A humble marine snail has helped scientists to unravel the signals that keep stem cells young.
Human embryonic stem (ES) cells can give rise to almost all of the body's different cell types. They could eventually provide patients with replacement tissues - but there are some roadblocks that currently prevent researchers from putting the cells into patients' bodies.
One problem is that scientists don't yet know how to control the cells' transformations into other types. Another is that the cells cannot be grown without help from mouse cells, which means that they could be contaminated with mouse proteins.
Ali Brivanlou of Rockefeller University in New York says that he and his colleagues may have found a partial solution to these problems. Brivanlou treated ES cells with a chemical, nicknamed BIO, from a sea snail.
BIO stopped ES cells turning into specialized adult cells, Brivanlou and his colleagues found. BIO works by activating a set of protein signals - called the Wnt pathway - in the ES cells1.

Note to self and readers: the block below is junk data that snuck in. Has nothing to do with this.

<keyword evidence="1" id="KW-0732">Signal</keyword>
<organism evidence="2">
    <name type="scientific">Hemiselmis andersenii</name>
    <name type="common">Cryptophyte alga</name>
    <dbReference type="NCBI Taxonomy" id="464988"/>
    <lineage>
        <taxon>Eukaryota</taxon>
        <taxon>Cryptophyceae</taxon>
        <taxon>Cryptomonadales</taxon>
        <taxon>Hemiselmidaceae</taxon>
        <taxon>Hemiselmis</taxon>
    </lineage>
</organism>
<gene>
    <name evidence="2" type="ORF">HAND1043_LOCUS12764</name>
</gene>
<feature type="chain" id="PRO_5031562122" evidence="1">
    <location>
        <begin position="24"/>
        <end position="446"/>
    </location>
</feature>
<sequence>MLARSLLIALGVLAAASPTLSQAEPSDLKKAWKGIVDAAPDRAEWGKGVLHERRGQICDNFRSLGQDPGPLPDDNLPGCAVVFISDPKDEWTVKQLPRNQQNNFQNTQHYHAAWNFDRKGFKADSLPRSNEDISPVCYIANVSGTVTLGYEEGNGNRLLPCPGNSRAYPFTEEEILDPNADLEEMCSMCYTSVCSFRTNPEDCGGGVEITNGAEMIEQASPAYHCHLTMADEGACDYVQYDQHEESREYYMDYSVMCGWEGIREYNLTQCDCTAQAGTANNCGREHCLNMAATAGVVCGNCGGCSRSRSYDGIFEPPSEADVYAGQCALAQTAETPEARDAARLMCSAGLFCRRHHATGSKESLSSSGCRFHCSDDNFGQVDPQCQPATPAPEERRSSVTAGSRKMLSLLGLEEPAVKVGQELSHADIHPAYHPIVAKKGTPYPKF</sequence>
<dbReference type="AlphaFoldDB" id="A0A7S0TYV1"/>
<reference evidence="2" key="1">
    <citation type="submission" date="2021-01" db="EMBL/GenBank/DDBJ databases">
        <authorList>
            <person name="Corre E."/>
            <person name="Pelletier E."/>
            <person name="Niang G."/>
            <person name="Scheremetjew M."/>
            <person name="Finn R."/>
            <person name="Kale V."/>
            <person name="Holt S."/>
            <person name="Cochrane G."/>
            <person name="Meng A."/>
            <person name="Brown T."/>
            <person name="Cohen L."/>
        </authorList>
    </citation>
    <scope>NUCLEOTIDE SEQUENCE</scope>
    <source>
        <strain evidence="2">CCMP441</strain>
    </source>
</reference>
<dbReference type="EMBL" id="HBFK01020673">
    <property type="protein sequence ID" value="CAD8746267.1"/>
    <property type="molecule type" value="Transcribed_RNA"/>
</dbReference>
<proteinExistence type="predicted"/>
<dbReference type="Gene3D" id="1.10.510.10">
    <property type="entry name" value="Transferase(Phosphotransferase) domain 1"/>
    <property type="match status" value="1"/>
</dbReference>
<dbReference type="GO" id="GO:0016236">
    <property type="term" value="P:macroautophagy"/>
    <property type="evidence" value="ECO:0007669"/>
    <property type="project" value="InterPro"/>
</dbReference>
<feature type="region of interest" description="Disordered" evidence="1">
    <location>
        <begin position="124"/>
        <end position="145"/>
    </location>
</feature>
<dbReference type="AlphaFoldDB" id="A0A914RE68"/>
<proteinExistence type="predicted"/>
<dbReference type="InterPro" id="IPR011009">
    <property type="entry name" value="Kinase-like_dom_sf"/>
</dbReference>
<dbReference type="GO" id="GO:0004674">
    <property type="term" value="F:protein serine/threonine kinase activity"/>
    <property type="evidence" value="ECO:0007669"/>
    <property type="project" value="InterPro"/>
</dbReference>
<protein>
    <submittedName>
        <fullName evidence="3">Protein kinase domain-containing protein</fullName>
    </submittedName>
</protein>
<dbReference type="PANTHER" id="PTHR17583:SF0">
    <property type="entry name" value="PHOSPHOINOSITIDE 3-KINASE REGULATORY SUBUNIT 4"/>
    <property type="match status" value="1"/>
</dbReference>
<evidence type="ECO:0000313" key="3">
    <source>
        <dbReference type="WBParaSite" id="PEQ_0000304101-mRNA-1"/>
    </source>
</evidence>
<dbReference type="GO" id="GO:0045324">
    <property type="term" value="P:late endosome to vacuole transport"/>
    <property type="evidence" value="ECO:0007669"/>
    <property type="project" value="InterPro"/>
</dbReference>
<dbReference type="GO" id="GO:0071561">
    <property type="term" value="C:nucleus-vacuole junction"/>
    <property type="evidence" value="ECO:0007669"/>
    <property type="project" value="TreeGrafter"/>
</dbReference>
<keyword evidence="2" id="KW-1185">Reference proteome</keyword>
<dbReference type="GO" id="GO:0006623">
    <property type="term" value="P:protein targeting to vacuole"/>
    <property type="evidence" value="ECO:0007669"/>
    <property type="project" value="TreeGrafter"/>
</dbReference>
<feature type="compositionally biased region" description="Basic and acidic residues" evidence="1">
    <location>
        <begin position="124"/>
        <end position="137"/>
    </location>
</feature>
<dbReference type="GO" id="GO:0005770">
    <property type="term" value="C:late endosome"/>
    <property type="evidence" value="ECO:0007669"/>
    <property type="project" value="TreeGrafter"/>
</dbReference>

The Wnt pathway is known to be involved in development. Earlier this year, researchers reported that it also prevents blood-forming stem cells from turning into other cell types2.
The discovery could be useful to scientists who are trying to make therapies based on stem cells. By controlling the Wnt pathway, they could tell the cells when to stay young, and when to specialize.
Using chemical compounds such as BIO might also eliminate the need for mouse support cells, which normally ooze proteins that stop stem cells specializing. Many research groups are looking for alternative ways to wean human cells off mouse feeder cells.
“This work should help us take stem cells into that clinical setting”
Ali Brivanlou, Rockefeller University
So far, Brivanlou has only monitored the cells for a few cycles of division, so he doesn't know how long BIO can sustain them. But he hopes that further studies will help scientists discover how to manipulate stem cells at will.
"If we want to make stem cells into therapies, we're going to need cell lines that were never grown in any foreign proteins," Brivanlou says. "This work should help us take stem cells into that clinical setting."